THE GREAT DEPRESSION BEGINS Photos by photographer Dorothea Lange
HOOVER WINS 1928 ELECTION • Republican Herbert Hoover ran against Democrat Alfred E. Smith in the 1928 election • Hoover emphasized years of prosperity under Republican administrations • Hoover won an overwhelming victory
PRESIDENT HERBERT HOOVER • 31st President 1929 to 1933 • Republican • Graduated from Stanford University 1895 • Occupation: Engineer • Food Administration Director during WWI • Secretary of Commerce 1921-28 • “A chicken in every pot and car in every garage”.Hoover quote in 1929
PRESIDENT HERBERT HOOVER • Stock Market Crash • Black Tuesday, Oct. 23, 1929 • Hoover was blamed for not providing “direct relief” to help Americans? WHY? • US Govt. should not provide “direct relief” • laissez faire • Rugged individualism: Americans are self-sufficient and would work themselves out this depression through hard work and determination. • Charitable organizations: Churches, volunteers and people helping one another.
WHAT WOULD YOU DO? Pretend you were President and your country’s unprecedented wealth suddenly evaporated. • American companies are not producing goods or services • Consumer spending declines • The size of the economy continues to shrink • A great drought is turning precious farmland into huge clouds of dust and within a year the Great Plains is ruined • A new political philosophy called Fascism is on the rise in Japan, Spain, Portugal and Germany. • War looms on the horizon. • 25% of US population unemployed • Stock prices are greatly over-valued and the stock market is in ruins • 5,000 banks closed because they loaned out all their money • Millions of people have lost jobs, savings accounts, homes and personal property. • Foreign countries can’t make loan payments • Foreign economies have collapsed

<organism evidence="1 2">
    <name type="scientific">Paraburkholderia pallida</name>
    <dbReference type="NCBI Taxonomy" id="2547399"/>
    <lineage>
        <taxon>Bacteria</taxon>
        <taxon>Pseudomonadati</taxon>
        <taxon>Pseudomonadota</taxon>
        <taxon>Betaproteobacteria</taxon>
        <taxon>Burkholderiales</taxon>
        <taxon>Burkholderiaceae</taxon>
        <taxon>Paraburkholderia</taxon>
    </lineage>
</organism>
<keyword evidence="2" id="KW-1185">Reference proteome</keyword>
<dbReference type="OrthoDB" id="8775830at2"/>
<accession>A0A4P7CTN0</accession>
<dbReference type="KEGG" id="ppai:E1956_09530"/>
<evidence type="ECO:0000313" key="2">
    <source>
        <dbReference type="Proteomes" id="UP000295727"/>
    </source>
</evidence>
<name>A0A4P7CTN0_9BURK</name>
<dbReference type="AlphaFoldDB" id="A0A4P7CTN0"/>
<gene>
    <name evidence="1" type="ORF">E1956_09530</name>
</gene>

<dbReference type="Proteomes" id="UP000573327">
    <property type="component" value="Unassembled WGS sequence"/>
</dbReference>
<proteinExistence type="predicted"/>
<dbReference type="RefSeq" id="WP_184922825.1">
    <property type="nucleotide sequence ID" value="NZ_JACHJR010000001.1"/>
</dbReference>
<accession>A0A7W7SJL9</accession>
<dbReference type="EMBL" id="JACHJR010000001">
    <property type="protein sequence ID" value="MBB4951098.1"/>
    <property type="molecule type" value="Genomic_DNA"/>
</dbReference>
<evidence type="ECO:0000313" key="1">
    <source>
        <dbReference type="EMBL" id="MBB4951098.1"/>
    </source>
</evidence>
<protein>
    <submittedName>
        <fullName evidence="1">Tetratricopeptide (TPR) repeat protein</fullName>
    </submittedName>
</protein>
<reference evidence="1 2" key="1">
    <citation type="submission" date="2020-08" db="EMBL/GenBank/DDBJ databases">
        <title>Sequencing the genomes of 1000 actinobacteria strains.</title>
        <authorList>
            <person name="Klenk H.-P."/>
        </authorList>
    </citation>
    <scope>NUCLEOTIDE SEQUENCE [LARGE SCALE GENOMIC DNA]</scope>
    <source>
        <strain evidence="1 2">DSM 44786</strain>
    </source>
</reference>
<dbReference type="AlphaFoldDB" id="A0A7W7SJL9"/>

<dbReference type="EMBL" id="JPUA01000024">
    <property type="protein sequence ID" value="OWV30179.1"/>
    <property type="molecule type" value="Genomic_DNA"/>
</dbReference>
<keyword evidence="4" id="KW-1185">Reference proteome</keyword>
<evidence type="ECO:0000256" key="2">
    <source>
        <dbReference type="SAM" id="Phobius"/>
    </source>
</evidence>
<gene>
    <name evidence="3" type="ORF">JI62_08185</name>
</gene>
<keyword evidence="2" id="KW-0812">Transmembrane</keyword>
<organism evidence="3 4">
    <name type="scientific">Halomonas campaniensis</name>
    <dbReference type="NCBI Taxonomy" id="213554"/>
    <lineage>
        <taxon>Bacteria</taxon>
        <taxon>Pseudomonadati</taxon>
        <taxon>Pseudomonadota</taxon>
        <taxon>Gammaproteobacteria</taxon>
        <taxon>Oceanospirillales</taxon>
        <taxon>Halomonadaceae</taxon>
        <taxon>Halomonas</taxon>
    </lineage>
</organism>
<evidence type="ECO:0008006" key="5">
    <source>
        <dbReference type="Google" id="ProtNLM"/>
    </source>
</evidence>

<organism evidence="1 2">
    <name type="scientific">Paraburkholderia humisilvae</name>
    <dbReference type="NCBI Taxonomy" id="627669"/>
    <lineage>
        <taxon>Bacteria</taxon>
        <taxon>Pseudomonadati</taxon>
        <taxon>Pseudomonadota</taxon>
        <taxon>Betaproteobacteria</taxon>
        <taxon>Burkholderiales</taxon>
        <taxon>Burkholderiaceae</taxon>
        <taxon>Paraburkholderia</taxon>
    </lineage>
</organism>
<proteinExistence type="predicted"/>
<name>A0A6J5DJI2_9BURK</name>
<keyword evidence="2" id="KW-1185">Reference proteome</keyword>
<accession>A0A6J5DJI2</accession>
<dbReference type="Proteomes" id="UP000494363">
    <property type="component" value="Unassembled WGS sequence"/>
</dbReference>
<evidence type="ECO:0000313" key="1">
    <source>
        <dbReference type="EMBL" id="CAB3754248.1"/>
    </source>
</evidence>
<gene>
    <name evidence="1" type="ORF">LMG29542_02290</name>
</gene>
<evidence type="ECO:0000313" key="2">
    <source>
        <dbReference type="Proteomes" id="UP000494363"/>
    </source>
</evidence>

PRESIDENT HERBERT HOOVER Promoting Recovery • Hoover reassures the public; downplayed the public’s fears. • Critics were angry that the conditions worsened as Hoover tried to put a good face on the situation. • Privately, Hoover is deeply worried about the economy and gathers a heads of banks, labor, railroads, labor, big business, and government officials.
HOOVER’S ATTEMPTS TO SOLVE THE GREAT DEPRESSION • Industry pledged to keep factories open and stop slashing wages. • This did not work: by 1931 most businesses reneged. • Next step was public works: • government financed building projects. • Hoover urged governors and mayors throughout the nation to increase public works spending. • Many governors and mayors did not choose to do this. • Pay higher taxes or borrow money from banks (deficientspending) which leaves less money for banks to loan out to people. • Hoover feared that deficient spending could delay an economic recovery.